The Royal Mint on Friday announced that it will begin production of a solid-gold debit card that will be offered to customers who sign up to its new Raris financial account.
The Mint, which makes and distributes the pound coins used in the UK, said that the card was the world’s first payment card made from a hallmarked precious metal.
Its target market, the mint said, was “those who value high-quality luxury items that make a statement.”
The Mastercard payment card, made from 18-karat gold, will be personalised for each accountholder, whose name and signature will be engraved directly into the precious metal.
Partnering with Accomplish Financial, a company that helps businesses launch their own branded payment cards, the mint will offer an account with limitless spending and zero foreign exchange or transaction fees.
Metal cards have become something of a status symbol for the digital bank generation. Fintech giants Revolut and N26 have recently launched premium stainless steel cards, while Apple (AAPL) in August launched a high-end titanium credit card.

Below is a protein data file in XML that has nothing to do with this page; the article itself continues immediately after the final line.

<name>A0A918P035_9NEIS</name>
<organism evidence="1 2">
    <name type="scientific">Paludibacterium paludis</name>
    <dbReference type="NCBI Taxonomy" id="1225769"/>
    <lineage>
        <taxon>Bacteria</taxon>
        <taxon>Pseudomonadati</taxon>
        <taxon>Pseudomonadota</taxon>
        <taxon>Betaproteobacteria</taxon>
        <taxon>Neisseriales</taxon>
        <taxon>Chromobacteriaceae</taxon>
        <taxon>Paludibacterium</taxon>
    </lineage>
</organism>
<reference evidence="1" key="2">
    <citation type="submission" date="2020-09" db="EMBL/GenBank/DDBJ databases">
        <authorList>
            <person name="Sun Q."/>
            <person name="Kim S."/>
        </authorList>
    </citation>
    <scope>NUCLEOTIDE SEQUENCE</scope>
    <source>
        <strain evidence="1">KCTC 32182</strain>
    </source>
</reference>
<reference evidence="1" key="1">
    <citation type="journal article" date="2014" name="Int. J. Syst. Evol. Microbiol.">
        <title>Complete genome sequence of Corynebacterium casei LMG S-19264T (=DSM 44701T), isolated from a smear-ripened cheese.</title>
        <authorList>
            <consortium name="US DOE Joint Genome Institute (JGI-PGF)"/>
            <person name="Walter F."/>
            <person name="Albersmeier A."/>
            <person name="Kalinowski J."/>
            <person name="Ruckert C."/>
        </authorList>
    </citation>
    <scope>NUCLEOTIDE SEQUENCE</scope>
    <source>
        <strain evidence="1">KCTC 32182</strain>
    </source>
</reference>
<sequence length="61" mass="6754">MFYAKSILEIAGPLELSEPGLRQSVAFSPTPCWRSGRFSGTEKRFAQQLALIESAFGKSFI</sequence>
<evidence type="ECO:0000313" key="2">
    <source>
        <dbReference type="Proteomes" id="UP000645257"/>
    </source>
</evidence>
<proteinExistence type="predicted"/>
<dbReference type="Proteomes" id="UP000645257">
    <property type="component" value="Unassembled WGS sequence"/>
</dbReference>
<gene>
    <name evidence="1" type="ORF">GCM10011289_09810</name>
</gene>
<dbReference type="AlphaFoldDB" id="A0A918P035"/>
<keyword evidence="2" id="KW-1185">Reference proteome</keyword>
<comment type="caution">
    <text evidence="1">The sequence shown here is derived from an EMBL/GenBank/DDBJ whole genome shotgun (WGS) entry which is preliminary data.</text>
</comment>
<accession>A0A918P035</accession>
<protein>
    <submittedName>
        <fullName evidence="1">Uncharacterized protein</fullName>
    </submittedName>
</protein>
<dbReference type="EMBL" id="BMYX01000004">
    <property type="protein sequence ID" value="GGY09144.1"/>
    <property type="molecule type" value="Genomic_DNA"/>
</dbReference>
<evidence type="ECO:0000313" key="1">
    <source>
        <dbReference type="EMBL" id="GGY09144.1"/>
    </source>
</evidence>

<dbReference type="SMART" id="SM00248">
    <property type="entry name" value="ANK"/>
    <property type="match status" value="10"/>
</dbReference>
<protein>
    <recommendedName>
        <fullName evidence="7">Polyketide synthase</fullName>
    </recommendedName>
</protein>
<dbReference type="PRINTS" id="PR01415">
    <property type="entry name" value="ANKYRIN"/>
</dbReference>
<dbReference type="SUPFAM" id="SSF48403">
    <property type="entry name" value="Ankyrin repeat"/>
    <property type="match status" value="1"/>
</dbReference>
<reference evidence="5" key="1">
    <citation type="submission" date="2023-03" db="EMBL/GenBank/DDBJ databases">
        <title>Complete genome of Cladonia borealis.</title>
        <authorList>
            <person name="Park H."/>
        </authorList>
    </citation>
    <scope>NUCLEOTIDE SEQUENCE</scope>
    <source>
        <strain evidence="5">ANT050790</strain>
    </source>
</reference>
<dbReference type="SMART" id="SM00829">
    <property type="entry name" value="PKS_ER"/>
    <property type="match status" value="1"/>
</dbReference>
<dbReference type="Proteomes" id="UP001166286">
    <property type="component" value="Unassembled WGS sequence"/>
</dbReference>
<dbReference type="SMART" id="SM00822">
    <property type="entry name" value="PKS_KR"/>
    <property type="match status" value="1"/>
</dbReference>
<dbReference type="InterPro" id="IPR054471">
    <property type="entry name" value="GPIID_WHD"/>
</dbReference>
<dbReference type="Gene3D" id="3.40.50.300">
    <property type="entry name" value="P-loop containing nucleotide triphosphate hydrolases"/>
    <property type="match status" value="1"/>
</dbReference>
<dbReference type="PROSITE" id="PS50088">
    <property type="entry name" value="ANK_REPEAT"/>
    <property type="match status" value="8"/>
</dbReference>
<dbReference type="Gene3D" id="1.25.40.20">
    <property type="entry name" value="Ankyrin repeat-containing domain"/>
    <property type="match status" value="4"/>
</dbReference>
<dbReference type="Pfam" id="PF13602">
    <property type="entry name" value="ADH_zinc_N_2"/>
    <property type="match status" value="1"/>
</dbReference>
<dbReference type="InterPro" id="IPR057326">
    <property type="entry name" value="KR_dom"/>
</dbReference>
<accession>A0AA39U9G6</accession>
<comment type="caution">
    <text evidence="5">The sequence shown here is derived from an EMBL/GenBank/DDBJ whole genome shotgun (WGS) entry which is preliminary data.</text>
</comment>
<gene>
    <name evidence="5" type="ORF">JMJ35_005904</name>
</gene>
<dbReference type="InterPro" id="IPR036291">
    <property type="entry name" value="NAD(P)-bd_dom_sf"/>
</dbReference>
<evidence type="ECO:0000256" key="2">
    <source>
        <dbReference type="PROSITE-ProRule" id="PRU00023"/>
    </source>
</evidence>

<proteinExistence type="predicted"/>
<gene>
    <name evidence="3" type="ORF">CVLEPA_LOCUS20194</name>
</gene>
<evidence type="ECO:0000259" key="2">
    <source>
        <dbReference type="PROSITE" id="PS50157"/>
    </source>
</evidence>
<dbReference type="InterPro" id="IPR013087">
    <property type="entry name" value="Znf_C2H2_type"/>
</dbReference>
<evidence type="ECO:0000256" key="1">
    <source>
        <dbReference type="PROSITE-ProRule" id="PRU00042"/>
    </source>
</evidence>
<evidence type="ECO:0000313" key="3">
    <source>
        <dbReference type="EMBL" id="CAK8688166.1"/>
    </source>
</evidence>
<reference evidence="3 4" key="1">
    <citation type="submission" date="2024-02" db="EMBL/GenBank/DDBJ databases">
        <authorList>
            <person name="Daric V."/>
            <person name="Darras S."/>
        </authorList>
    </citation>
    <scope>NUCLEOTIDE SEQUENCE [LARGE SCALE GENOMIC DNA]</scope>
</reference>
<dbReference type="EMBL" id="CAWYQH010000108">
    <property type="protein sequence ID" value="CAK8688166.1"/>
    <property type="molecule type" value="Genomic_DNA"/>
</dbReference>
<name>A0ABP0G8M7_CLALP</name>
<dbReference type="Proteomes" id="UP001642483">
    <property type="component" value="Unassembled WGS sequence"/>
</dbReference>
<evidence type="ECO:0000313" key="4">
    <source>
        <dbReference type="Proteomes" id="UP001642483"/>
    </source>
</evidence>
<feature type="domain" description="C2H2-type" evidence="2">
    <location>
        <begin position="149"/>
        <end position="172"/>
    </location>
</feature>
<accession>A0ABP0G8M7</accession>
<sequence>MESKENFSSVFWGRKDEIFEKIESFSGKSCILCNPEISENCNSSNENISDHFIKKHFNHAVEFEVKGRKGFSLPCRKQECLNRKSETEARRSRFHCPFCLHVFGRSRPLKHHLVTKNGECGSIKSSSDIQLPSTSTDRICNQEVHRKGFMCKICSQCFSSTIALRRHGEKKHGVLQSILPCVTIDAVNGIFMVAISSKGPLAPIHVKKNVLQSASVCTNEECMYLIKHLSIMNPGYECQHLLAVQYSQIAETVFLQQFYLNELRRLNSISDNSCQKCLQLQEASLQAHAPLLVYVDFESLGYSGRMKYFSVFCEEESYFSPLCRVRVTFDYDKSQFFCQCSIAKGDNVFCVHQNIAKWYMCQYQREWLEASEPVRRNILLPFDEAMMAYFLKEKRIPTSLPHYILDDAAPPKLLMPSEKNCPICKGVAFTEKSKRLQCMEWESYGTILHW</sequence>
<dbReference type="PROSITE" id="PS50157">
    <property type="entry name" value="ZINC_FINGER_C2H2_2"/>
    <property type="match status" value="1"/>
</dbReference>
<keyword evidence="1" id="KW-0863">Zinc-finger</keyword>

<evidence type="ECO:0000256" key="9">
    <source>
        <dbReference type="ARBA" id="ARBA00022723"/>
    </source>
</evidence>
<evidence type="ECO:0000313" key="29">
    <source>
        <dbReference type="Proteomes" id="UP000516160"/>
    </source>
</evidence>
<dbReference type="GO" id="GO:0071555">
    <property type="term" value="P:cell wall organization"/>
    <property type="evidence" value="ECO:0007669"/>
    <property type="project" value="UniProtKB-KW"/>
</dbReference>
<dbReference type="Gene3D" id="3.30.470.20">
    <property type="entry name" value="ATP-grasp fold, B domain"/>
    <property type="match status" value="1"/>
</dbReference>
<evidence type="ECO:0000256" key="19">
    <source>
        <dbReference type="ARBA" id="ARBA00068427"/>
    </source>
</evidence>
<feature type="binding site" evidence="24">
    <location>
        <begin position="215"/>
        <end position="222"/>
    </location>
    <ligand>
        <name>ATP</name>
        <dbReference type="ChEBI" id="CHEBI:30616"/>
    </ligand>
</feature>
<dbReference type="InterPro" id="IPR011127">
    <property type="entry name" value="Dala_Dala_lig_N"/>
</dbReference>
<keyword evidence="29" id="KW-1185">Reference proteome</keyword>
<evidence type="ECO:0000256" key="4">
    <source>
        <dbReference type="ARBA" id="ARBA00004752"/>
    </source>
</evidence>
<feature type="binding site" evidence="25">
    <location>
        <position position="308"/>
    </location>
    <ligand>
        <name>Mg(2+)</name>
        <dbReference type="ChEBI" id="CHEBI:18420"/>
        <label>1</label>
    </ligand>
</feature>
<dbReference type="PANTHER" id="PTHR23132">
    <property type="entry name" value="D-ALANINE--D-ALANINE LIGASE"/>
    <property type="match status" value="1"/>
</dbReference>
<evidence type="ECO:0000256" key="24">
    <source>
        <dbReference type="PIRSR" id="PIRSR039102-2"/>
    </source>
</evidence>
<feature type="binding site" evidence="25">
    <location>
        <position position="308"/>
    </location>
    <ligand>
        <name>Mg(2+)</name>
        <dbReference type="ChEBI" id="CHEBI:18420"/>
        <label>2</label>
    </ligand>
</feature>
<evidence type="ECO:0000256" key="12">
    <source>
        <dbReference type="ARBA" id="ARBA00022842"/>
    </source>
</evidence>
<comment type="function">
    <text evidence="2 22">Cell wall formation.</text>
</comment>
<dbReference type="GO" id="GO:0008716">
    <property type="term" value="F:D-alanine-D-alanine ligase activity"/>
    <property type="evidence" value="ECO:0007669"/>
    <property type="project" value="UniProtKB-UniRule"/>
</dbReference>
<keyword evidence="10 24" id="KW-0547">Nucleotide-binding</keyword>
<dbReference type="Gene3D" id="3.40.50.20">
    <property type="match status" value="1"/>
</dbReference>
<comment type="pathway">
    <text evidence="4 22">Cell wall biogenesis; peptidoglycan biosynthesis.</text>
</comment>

The Royal Mint card will be hallmarked by the Goldsmiths’ Company Assay Office, which has been hallmarking precious metals for over 700 years.
It will also be made using source-traceable metals and will be certified under the Responsible Jewellery Council’s Chain of Custody. The Royal Mint claims that this is also a world first for a metal card.
The Royal Mint said on Friday that the launch of its first-ever payment card demonstrated its “adaptability to changing consumer demands.”
In addition to making UK bank coins, it is also the world's leading export mint, making coins and medals for around 60 countries each year.
As a government-owned company, it is committed to providing a financial return to the UK government.
“The Royal Mint is constantly innovating, and as the UK’s leading precious metals solutions provider, we are hugely excited to launch the solid gold Raris card in acknowledgement of growing consumer demands for unique and luxury payments cards,” said CEO Anne Jessopp.
Mark Barnett, the president of Mastercard in the UK and Ireland, said that the card provided the “perfect link” between the Royal Mint’s 1,100 years of heritage and the digital world.